This is the agency that you will see when getting a driver’s license in Thailand. It would be a good idea to take someone with you who can speak, read, and write Thai however this is not an absolute necessity. You will hand over all of your documentation at the front desk and then be directed to another station where they have you fill out another form. It is best to get to the department early because the line gets quite long. In Bangkok, the Department of Land Transport office located across from Sukumvit 62 opens at 8:00 A.M. however lines form around 7:00 A.M.

The Tests

For those who do not have a current international license or license from their home country, they may have to take both a written and driving test. The written test is in Thai and it is okay to have a Thai-speaking person assist you. For the driving theory test, you will be shown a video (which will be in Thai language) and then given a 30-question computer test. You will need to score at least 23 on it.

The second, for those without a current foreign or international license, will be a driving test where you will be provided with an automobile from the department. You will need to prove that you can effectively and safely maneuver a vehicle by doing things like backing straight, making turns, and parallel parking.

Everyone, when getting a driver’s license in Thailand, takes these three tests: color blindness, peripheral vision, and reaction time. The color blindness test involves basic recognition of colors. The peripheral vision test requires that you place your chin on a machine and then the operator will ask you to respond when you see flashes of light at your side. And the reaction test puts you on a machine with an accelerator and brake pedal. You accelerate and respond by braking when the signal indicates to do such.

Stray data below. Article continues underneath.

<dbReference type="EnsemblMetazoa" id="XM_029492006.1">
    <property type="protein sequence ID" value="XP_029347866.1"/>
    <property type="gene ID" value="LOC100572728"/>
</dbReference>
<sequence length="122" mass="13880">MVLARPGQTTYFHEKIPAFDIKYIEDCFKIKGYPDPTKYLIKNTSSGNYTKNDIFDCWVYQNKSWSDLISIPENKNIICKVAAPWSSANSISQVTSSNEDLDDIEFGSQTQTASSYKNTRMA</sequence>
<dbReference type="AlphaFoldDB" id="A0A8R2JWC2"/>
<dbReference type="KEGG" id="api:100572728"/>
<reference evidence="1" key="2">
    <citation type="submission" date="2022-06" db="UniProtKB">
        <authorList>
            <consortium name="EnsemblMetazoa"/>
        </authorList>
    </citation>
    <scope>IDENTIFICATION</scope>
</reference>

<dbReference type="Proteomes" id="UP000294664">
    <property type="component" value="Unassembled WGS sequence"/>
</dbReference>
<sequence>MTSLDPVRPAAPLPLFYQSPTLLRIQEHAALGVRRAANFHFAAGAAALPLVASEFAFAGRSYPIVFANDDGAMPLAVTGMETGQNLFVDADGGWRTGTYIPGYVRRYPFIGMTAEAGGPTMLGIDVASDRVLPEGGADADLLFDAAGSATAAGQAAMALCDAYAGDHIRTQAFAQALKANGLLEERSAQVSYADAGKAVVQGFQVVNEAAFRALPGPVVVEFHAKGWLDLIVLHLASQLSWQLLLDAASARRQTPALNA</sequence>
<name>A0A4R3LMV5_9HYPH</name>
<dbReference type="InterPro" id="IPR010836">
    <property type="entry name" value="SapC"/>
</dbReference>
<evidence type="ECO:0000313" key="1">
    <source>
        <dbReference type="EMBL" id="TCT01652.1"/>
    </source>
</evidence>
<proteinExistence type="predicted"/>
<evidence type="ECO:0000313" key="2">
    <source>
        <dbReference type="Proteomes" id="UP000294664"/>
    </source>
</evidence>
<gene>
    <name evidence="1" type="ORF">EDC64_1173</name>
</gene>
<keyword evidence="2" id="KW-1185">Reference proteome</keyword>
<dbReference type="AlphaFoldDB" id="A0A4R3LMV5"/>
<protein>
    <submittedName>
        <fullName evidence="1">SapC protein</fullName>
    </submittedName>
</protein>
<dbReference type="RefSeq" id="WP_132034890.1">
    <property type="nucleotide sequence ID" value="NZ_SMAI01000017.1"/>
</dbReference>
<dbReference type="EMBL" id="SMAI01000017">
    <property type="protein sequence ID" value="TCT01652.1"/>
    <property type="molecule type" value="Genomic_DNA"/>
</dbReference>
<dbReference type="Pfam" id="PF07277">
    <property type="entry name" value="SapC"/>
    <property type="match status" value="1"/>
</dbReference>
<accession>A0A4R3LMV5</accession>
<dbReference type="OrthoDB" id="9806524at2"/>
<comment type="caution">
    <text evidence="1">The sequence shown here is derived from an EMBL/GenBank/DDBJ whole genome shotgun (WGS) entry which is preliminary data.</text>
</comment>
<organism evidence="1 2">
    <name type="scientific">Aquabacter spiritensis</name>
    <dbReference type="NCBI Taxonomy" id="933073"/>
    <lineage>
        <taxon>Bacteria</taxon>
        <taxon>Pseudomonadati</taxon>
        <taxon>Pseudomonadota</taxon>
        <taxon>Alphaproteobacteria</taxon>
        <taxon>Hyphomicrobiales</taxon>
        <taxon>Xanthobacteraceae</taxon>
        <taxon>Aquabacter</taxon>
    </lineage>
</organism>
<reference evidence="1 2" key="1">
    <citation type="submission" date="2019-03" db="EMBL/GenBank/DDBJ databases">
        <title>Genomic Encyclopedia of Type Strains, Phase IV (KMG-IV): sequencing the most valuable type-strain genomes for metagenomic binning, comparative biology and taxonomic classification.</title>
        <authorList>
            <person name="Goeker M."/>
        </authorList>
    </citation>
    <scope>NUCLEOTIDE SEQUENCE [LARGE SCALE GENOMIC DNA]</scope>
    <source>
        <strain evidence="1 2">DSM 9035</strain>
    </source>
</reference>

Final Steps

When you have all of the required forms submitted and passed all of your tests, you will finally go to get your picture taken for the actual license. The fee is 105 THB. Your first license is considered temporary and only good for 1 year. After that, you can get a 5-year license.

Keep in mind that different branches of the Department of Land Transport may do things slightly different. For example, you might have an expired foreign license which would theoretically mean that you would have to take the written and driving test but on occasion, officials at the department have been known to overlook it. Like with anything in this country, always smile and be cooperative and you will be surprised at just how easy getting a driver’s license in Thailand is.